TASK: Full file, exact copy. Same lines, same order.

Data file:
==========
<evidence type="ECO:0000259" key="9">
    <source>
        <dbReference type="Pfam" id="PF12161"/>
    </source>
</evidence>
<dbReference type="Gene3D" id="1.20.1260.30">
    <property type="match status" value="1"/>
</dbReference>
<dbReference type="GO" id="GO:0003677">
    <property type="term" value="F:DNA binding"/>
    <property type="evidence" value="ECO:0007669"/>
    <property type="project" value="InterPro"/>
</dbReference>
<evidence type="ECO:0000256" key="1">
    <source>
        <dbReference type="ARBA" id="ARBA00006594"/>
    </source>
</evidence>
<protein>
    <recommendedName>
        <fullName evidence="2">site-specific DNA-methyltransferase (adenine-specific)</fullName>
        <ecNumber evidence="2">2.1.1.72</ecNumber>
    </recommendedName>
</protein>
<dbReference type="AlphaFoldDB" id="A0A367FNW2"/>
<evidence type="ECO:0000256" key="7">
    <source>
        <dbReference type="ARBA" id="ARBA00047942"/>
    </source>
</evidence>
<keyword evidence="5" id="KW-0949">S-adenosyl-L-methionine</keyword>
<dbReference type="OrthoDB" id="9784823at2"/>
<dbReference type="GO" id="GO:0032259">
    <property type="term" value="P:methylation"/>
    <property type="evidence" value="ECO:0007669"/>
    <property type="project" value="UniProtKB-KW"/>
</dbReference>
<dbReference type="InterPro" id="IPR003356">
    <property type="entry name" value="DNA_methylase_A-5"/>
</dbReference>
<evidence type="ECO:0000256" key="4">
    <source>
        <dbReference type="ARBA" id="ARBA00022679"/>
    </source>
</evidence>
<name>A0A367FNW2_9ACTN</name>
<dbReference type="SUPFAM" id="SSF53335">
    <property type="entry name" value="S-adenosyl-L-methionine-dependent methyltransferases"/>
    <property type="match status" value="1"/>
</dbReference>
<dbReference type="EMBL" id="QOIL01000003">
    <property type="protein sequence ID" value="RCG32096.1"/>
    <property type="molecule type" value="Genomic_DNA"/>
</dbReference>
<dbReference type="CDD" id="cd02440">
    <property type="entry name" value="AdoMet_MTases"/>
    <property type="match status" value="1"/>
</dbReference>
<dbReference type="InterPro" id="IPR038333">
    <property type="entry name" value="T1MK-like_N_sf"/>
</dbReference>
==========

<evidence type="ECO:0000259" key="9">
    <source>
        <dbReference type="Pfam" id="PF12161"/>
    </source>
</evidence>
<dbReference type="Gene3D" id="1.20.1260.30">
    <property type="match status" value="1"/>
</dbReference>
<dbReference type="GO" id="GO:0003677">
    <property type="term" value="F:DNA binding"/>
    <property type="evidence" value="ECO:0007669"/>
    <property type="project" value="InterPro"/>
</dbReference>
<evidence type="ECO:0000256" key="1">
    <source>
        <dbReference type="ARBA" id="ARBA00006594"/>
    </source>
</evidence>
<protein>
    <recommendedName>
        <fullName evidence="2">site-specific DNA-methyltransferase (adenine-specific)</fullName>
        <ecNumber evidence="2">2.1.1.72</ecNumber>
    </recommendedName>
</protein>
<dbReference type="AlphaFoldDB" id="A0A367FNW2"/>
<evidence type="ECO:0000256" key="7">
    <source>
        <dbReference type="ARBA" id="ARBA00047942"/>
    </source>
</evidence>
<keyword evidence="5" id="KW-0949">S-adenosyl-L-methionine</keyword>
<dbReference type="OrthoDB" id="9784823at2"/>
<dbReference type="GO" id="GO:0032259">
    <property type="term" value="P:methylation"/>
    <property type="evidence" value="ECO:0007669"/>
    <property type="project" value="UniProtKB-KW"/>
</dbReference>
<dbReference type="InterPro" id="IPR003356">
    <property type="entry name" value="DNA_methylase_A-5"/>
</dbReference>
<evidence type="ECO:0000256" key="4">
    <source>
        <dbReference type="ARBA" id="ARBA00022679"/>
    </source>
</evidence>
<name>A0A367FNW2_9ACTN</name>
<dbReference type="SUPFAM" id="SSF53335">
    <property type="entry name" value="S-adenosyl-L-methionine-dependent methyltransferases"/>
    <property type="match status" value="1"/>
</dbReference>
<dbReference type="EMBL" id="QOIL01000003">
    <property type="protein sequence ID" value="RCG32096.1"/>
    <property type="molecule type" value="Genomic_DNA"/>
</dbReference>
<dbReference type="CDD" id="cd02440">
    <property type="entry name" value="AdoMet_MTases"/>
    <property type="match status" value="1"/>
</dbReference>
<dbReference type="InterPro" id="IPR038333">
    <property type="entry name" value="T1MK-like_N_sf"/>
</dbReference>